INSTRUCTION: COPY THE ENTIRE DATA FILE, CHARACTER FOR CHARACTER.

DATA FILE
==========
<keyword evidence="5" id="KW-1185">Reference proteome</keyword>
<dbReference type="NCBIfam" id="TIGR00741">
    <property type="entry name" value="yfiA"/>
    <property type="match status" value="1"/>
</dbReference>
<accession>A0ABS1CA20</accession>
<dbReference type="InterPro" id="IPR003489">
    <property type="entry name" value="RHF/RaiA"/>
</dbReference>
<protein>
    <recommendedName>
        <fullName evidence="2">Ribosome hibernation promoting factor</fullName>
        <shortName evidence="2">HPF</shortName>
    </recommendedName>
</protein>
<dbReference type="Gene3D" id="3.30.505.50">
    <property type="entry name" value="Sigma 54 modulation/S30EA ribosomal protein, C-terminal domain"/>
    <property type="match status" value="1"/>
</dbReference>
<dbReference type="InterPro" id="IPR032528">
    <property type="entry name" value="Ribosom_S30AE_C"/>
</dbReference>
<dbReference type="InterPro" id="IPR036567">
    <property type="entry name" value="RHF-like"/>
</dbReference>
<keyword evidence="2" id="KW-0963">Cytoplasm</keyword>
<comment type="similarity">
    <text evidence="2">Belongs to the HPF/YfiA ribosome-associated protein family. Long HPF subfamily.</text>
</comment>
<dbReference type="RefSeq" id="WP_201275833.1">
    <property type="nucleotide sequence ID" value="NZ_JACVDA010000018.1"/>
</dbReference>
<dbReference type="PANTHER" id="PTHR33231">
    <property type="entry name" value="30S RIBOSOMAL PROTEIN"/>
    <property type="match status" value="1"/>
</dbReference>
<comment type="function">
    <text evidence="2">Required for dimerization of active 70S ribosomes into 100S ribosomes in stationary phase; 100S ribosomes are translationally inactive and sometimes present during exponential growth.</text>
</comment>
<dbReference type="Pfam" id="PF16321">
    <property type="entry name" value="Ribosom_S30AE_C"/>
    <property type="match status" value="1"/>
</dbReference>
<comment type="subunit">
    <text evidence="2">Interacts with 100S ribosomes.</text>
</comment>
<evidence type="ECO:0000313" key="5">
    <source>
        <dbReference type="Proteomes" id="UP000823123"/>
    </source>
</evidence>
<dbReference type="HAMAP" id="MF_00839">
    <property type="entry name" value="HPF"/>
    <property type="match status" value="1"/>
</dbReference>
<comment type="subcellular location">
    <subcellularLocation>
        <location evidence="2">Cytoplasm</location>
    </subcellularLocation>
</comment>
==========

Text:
<keyword evidence="5" id="KW-1185">Reference proteome</keyword>
<dbReference type="NCBIfam" id="TIGR00741">
    <property type="entry name" value="yfiA"/>
    <property type="match status" value="1"/>
</dbReference>
<accession>A0ABS1CA20</accession>
<dbReference type="InterPro" id="IPR003489">
    <property type="entry name" value="RHF/RaiA"/>
</dbReference>
<protein>
    <recommendedName>
        <fullName evidence="2">Ribosome hibernation promoting factor</fullName>
        <shortName evidence="2">HPF</shortName>
    </recommendedName>
</protein>
<dbReference type="Gene3D" id="3.30.505.50">
    <property type="entry name" value="Sigma 54 modulation/S30EA ribosomal protein, C-terminal domain"/>
    <property type="match status" value="1"/>
</dbReference>
<dbReference type="InterPro" id="IPR032528">
    <property type="entry name" value="Ribosom_S30AE_C"/>
</dbReference>
<dbReference type="InterPro" id="IPR036567">
    <property type="entry name" value="RHF-like"/>
</dbReference>
<keyword evidence="2" id="KW-0963">Cytoplasm</keyword>
<comment type="similarity">
    <text evidence="2">Belongs to the HPF/YfiA ribosome-associated protein family. Long HPF subfamily.</text>
</comment>
<dbReference type="RefSeq" id="WP_201275833.1">
    <property type="nucleotide sequence ID" value="NZ_JACVDA010000018.1"/>
</dbReference>
<dbReference type="PANTHER" id="PTHR33231">
    <property type="entry name" value="30S RIBOSOMAL PROTEIN"/>
    <property type="match status" value="1"/>
</dbReference>
<comment type="function">
    <text evidence="2">Required for dimerization of active 70S ribosomes into 100S ribosomes in stationary phase; 100S ribosomes are translationally inactive and sometimes present during exponential growth.</text>
</comment>
<dbReference type="Pfam" id="PF16321">
    <property type="entry name" value="Ribosom_S30AE_C"/>
    <property type="match status" value="1"/>
</dbReference>
<comment type="subunit">
    <text evidence="2">Interacts with 100S ribosomes.</text>
</comment>
<evidence type="ECO:0000313" key="5">
    <source>
        <dbReference type="Proteomes" id="UP000823123"/>
    </source>
</evidence>
<dbReference type="HAMAP" id="MF_00839">
    <property type="entry name" value="HPF"/>
    <property type="match status" value="1"/>
</dbReference>
<comment type="subcellular location">
    <subcellularLocation>
        <location evidence="2">Cytoplasm</location>
    </subcellularLocation>
</comment>